Regulating The Regulators

Article Courtesy of The Tampa Tribune

By Mike Salinero

Published March 16, 2009

TALLAHASSEE - You've probably heard the horror stories about homeowners associations.

Like the ex-Marine in Jupiter who fought a four-year battle with his association because he wanted to fly an American flag in his yard.

And the 66-year-old man in Bayonet Point who went to jail because he violated association rules by failing to sod.

By some estimates, thousands of disputes break out each year between Floridians and their homeowners association boards. In the past two years, subdivision residents in New Tampa and Pasco County have filed suits trying to gain access to association financial records or challenging exclusive deals between the association boards and cable television companies.

"It's a dictatorship; you have to do what they tell you to do," said Lewis Laricchia, a Valrico resident who made homeowners association abuses the main plank of his unsuccessful campaign last year for the state House.

In an attempt to bring some order and decorum to a situation that has grown increasingly ugly, state Rep. Kevin Ambler, R-Tampa, has authored a bill putting new requirements on homeowners associations.

The bill's key provision would assign arbitrators to settle disputes between homeowners and boards within 90 days without expensive legal fees. The bill would also open board meetings and decision-making to scrutiny by residents and allow members more voice in decisions.

"We think 80 to 90 percent of disputes between members and their associations can be resolved easily and with minimum expense," Ambler said. "It will reduce a lot of hostilities and dramatically reduce the number of lawsuits."

Push For Regulation

Many critics of the current system, however, say Ambler's bill will not fix what's broken. Increasingly organized, and using Web and video technology to gain adherents, these activists are pushing for state regulation of the associations.

"Mediation will only work if you have two parties coming to the table trying to find solutions," said Jan Bergemann, an advocate for HOA members. "Association cases are very emotional and the success rate of mediation is very low."

Although Chapter 723 of the Florida Statutes lays down rules for homeowners associations, no government agency exists to enforce the law. Homeowners who feel a board is abusing its power are first forced into mediation, which can cost hundreds of dollars. If they aren't satisfied, they must go to court, where legal fees can run into thousands of dollars.

That's why Bergemann and other critics of the current system want a state agency created to regulate the associations, similar to the Division of Florida Condominiums, Timeshares and Mobile Homes.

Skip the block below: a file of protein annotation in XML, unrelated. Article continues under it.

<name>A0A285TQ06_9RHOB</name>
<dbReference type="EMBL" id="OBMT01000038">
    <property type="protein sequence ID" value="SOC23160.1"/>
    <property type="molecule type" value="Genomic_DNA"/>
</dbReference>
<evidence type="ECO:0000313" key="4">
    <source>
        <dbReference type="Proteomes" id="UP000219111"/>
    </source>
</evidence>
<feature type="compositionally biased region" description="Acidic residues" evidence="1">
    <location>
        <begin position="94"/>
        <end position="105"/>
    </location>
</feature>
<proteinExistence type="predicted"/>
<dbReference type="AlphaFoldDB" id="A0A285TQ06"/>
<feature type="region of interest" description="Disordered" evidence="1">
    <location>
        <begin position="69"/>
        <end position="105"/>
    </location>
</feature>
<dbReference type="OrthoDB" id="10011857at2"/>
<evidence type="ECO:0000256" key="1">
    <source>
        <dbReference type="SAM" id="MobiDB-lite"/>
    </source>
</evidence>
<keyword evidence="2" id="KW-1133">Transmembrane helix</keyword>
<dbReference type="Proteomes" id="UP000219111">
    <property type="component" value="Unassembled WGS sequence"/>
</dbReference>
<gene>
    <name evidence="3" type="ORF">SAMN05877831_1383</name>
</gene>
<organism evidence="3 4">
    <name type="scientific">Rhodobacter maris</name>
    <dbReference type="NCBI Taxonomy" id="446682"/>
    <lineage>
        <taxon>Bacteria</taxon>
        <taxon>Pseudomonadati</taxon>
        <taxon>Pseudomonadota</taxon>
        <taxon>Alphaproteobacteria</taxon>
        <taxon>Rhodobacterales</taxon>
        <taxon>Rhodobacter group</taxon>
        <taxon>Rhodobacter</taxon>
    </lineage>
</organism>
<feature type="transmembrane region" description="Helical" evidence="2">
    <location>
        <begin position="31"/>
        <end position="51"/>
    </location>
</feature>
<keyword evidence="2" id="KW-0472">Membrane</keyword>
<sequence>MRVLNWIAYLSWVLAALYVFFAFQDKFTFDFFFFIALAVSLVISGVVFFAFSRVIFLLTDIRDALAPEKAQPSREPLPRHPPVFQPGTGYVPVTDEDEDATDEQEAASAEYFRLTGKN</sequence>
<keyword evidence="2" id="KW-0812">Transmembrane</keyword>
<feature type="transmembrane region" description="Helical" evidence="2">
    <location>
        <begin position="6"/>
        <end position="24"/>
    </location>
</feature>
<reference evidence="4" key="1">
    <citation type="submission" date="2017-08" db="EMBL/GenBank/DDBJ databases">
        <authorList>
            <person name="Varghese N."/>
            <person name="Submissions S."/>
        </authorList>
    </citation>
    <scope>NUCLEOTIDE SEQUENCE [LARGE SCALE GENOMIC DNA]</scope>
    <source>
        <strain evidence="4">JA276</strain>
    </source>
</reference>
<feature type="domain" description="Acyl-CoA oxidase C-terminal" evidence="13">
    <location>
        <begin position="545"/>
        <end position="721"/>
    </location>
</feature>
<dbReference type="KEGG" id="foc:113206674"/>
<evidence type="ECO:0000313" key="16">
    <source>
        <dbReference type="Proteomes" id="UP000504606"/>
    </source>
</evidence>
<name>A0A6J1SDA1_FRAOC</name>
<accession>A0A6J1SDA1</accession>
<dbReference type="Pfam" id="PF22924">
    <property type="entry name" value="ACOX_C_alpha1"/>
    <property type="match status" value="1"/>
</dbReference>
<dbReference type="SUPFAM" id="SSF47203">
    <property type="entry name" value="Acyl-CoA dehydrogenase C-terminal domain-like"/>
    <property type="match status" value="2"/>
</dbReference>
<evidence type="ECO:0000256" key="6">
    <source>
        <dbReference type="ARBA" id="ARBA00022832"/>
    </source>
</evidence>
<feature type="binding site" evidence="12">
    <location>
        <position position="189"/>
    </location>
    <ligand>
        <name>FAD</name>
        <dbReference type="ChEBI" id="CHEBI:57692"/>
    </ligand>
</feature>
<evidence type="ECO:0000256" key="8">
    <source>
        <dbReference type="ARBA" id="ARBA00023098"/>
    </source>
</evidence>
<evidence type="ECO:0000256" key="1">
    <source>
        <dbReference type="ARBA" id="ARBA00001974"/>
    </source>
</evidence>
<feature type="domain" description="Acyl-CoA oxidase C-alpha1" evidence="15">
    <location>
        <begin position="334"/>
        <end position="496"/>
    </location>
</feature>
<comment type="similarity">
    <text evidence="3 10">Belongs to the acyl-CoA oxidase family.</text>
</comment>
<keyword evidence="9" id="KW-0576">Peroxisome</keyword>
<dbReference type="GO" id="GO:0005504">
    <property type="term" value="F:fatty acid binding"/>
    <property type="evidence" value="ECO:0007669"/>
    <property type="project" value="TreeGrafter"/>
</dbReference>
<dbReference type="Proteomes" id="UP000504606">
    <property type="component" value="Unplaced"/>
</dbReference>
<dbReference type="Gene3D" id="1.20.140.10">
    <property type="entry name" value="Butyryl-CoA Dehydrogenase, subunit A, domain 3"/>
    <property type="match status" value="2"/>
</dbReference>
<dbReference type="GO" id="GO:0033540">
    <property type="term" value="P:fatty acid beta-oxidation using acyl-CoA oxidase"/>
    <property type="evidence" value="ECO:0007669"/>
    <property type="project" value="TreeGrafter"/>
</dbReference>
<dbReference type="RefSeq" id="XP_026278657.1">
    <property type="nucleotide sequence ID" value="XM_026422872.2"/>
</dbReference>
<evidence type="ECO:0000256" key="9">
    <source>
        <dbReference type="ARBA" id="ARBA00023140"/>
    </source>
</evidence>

But creating a new regulatory agency would cost money - a price that would be borne by homeowners in the associations. And despite the nasty fights that pop up in the media, most of the six million Floridians living in deed-restricted communities seem to like the rules and have few problems with their boards, supporters say.

"To be regulated means we need to start charging every home $5 or $10 a year to establish a regulatory office," said state Rep. Julio Robaina, R-Miami.

"The majority of people have not had problems; they've never been subjugated to action by an HOA board. They wouldn't want to pay any money for a regulatory agency."

Backyard Governing

Homeowners associations are minigovernments charged with maintaining drainage and common areas, and enforcing deed restrictions. They started soon after World War II and picked up steam in 1984 when water management districts started requiring a legal entity to maintain a subdivision's on-site drainage.

Pete Dunbar, a Tallahassee lawyer who represents homeowners boards, said most residents who moved to Florida after 1984 live in deed-restricted communities.

Critics complain the associations can be overbearing, fining residents for building a shed in their backyards or painting a mailbox the wrong color. But Dunbar says there are extremes on both sides. He once represented an association board against a resident who built a BMX dirt bike course in his backyard. The homeowner knew he was wrong and voluntarily restored the yard.

Ambler said his bill is important because the boards are the government that is closest to the lives of millions of Floridians.

"It probably impacts people's lives more than what we do in the Legislature on a daily basis," he said.